Losing weight can be a challenge. Regardless of how much you have to lose, shedding the kilos requires discipline and total dedication. But with more and more weight loss tips, diets and theories, it seems you also need to be a detective to figure out what’s a myth and what’s backed by science.
Simply ask a few friends how to lose weight and they’ll tell you to try intermittent fasting, eat less carbs, stay away from the fats, or exercise more. Simply working out what really works is more confusing and difficult than actually losing the weight!
We’ve listed a few of the common weight loss myths and tell you exactly what the science really thinks.
You need to be starving to lose weight
When you think diet, you instantly have visions of carrot and celery sticks, and periods of extreme hunger. Yes, it’s true to effectively lose weight, you need to be burning more calories than you consume. However, if you consume too few calories leaving yourself starving, you’re likely to be hindering your weight loss results.
By eating too few calories your body will begin to adapt and your metabolism will slow as a result. Your weight loss results will then plateau. So not only will you be starving, you’ll also be left disappointed when you step on the scales.
You’ll have to increase your meal frequency to boost your metabolism
The old advice of eating smaller meals more frequently throughout the day has, in recent years, been proven a myth. In fact, there is zero evidence to suggest eating more often will help you burn fat, lose weight or boost your metabolism.
If you’re eating the same number of calories and nutrients, then your metabolism will remain the same regardless of whether you eat three meals a day or six. However, when you eat more frequently, you’ll be producing more fat-building hormones and your blood sugar levels will be constantly elevated. This means, your body will be burning calories rather than using your fat as fuel.
You can out-exercise a bad diet
Think that you can eat what you want because you work out at the gym every day? Think again. By burning 800 calories in a boxing session, and then treating yourself to a Big Mac is going to make losing weight a real struggle.
The key is to stop thinking about calories and instead, think about the type of food you’re eating and what it’s doing to your body. After all, not all calories are equal. Eating 500 calories of chocolate ice-cream is a breeze; 500 calories of broccoli, not so easy.
Depending on the food you eat, your hormones are going to be triggered to store fat or burn it, to boost or slow your metabolism, and to build or break down muscle. Take sugar for example. This will drive up your insulin levels and be stored as fat. Spinach on the other hand, will trigger glucagon which will see fat being released to be used as fuel.
Eat a diet full of sugar, processed foods and trans fats and no matter how far or fast you run on that treadmill, you’re going to struggle to get trim.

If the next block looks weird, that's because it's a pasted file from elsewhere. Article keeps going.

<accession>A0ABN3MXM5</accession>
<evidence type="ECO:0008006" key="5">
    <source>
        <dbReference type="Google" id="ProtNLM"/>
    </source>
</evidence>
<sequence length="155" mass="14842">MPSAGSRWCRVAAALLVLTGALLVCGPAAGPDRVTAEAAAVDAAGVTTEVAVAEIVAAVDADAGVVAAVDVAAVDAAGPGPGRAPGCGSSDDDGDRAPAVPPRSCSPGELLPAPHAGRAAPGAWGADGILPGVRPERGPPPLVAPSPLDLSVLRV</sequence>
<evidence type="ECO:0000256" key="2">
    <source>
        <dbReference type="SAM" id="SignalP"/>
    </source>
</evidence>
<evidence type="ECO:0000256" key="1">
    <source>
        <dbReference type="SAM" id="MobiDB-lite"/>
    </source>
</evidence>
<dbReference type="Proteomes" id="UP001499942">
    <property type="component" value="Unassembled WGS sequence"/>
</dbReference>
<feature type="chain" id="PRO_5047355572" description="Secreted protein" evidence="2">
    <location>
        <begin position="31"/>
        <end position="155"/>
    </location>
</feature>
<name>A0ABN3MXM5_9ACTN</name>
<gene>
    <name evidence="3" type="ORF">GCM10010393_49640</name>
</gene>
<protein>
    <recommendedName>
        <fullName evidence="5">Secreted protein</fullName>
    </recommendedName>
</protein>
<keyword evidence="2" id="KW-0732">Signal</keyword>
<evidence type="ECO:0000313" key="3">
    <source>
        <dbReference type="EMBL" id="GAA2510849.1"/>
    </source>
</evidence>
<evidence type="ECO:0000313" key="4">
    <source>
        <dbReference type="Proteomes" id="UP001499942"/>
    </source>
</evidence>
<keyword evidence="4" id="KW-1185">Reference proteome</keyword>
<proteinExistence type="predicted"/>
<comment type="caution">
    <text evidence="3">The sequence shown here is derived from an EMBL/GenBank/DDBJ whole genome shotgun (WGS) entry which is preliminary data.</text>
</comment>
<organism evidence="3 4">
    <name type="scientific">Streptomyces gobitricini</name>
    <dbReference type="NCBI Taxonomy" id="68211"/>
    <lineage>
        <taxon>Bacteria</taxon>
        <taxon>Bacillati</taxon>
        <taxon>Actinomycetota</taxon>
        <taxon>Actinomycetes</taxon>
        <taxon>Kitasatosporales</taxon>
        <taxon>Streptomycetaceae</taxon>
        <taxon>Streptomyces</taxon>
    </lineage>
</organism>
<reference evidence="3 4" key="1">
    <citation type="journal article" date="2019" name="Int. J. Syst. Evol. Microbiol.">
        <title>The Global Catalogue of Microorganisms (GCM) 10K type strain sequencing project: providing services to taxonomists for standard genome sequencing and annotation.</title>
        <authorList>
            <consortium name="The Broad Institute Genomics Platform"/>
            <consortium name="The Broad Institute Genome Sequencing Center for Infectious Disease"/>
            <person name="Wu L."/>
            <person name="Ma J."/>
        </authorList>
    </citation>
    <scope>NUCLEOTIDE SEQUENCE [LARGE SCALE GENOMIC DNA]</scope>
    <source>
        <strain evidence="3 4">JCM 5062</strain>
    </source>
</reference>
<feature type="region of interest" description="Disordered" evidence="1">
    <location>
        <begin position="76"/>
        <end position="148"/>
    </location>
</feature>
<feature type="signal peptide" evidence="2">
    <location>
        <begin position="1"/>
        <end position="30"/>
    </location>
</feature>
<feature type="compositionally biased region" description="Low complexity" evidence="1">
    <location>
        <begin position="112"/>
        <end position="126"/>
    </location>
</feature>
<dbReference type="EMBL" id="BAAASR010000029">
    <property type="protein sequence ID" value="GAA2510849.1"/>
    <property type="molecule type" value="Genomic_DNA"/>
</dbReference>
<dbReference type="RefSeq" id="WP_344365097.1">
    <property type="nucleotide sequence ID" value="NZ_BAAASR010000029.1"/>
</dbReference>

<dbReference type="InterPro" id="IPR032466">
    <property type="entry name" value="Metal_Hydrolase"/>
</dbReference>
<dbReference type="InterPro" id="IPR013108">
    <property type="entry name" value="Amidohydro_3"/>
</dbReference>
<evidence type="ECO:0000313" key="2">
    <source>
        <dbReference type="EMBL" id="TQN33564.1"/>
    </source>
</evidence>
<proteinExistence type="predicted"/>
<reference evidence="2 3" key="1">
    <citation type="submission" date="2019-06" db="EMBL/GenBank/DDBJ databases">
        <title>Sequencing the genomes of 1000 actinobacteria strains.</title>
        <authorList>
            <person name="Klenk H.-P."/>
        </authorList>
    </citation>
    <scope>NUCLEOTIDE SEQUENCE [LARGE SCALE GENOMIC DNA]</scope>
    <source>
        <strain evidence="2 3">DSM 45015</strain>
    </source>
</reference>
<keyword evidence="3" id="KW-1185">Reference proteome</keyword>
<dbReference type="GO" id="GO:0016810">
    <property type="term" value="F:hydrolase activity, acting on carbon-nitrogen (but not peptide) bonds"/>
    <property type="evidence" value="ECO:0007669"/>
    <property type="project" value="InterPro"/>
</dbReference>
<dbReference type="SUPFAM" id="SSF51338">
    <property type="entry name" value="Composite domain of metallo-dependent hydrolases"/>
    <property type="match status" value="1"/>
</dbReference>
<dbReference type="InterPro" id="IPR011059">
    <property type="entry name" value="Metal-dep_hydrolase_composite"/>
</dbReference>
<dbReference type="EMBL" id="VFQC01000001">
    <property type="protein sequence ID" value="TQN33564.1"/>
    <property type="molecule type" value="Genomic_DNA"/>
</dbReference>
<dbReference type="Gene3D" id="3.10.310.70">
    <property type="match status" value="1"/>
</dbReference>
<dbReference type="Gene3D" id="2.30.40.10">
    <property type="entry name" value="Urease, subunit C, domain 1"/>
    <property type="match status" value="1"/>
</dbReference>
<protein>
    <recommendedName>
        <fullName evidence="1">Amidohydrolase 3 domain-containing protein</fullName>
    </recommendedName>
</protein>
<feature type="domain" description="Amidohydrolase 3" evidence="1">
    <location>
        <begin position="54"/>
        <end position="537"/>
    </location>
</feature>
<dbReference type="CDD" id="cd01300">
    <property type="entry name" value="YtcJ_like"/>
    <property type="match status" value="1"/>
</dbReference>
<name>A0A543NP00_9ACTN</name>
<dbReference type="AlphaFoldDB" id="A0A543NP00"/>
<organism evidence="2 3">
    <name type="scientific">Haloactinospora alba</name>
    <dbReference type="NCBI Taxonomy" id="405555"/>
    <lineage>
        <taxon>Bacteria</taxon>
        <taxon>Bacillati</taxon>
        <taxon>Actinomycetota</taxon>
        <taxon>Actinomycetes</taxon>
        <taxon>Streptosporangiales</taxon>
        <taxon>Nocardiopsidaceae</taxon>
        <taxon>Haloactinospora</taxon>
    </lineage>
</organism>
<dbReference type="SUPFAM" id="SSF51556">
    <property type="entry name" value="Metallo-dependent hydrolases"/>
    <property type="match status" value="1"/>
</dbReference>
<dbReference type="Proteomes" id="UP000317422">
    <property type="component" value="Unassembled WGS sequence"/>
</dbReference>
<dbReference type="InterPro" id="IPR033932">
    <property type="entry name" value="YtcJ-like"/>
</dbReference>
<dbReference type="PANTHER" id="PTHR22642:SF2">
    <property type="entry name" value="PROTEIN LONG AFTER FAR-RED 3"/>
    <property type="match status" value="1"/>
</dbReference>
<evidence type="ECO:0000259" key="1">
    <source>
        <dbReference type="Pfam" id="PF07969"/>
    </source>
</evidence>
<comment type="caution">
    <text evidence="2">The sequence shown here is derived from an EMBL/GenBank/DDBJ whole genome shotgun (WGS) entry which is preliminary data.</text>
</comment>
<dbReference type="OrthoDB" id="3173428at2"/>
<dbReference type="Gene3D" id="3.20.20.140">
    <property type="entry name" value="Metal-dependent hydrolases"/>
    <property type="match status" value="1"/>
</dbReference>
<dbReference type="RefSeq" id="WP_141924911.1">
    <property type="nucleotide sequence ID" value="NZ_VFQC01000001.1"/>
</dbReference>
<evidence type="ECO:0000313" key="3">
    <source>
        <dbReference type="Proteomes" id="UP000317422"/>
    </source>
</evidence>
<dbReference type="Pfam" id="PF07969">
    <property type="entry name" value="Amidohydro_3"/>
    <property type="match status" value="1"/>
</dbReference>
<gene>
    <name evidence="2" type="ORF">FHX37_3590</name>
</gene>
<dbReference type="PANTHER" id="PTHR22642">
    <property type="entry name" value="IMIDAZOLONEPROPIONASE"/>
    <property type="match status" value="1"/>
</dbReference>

The longer you exercise, the better the weight loss results
The age old excuse of not having the time to exercise is irrelevant these days, as more studies reveal short, intense exercise can be more effective for weight loss. This is because high intensity training has the ability to increase your metabolic rate, which means you’ll be burning fat for up to 48 hours after you’ve left the gym.
In just a 30-minute session of quick bursts of intense exercise, with a short recovery in between, you’ll be getting your heart rate up high enough to burn more fat and calories than if you went for an hour run. You’ll also be increasing your fitness, and building muscle mass along the way, which is important.
That being said, everyone is different and if you lived a high sedentary lifestyle with no exercise prior, walking for an hour will probably give you pretty good results initially.
Carbs are off limits after 2pm
Carbohydrates have been the villain in the diet industry for many years. Sure, reducing refined carbs like white bread, lollies, breakfast cereals and pastries will result in weight loss. But, not all carbs are the same. “Good” carbs contain fibre, so excluding vegetables because they’re a carbohydrate is going to see you miss out on important nutrients.
Another important factor is that each person processes carbohydrates differently. If you consume a high complex carb meal and feel mental alert, have stabilised energy levels (meaning you don’t experience a crash an hour later), and experience satiety then that’s a sign of good insulin sensitivity. If you feel bloated, foggy, sleepy, and hungry not long after eating, that’s a sign of insulin resistance and a poor response.
There is no set time to cut off carbs. Instead, you should focus on how your body is processing the carbs, how many calories you’re burning, and when you’re exercising.
Strength training is only good for muscle gain
We now know, high intensity exercise is far more beneficial than a slow, long cardio session. We also know that strength training with weights does more than just build muscle.
While cardio does a great job at burning fat, it doesn’t do much for muscles. Strength training on the other hand is the best way to build more muscle. The more muscle you have, the more calories you can burn without doing any form of training.
It also helps elevate your metabolism so you can continue to burn calories long after your training session has completed. If you really want to burn fat, a regime of strength training, cardio and a good diet is your best bet.
As you can see, there are many diet myths that could be stopping you have shedding the excess kilos. The reality is, there’s no one diet that fits all. Eating a varied, whole food diet that’s free of processed foods, and exercising regularly should be your first point of call. Then begin to test what works for you.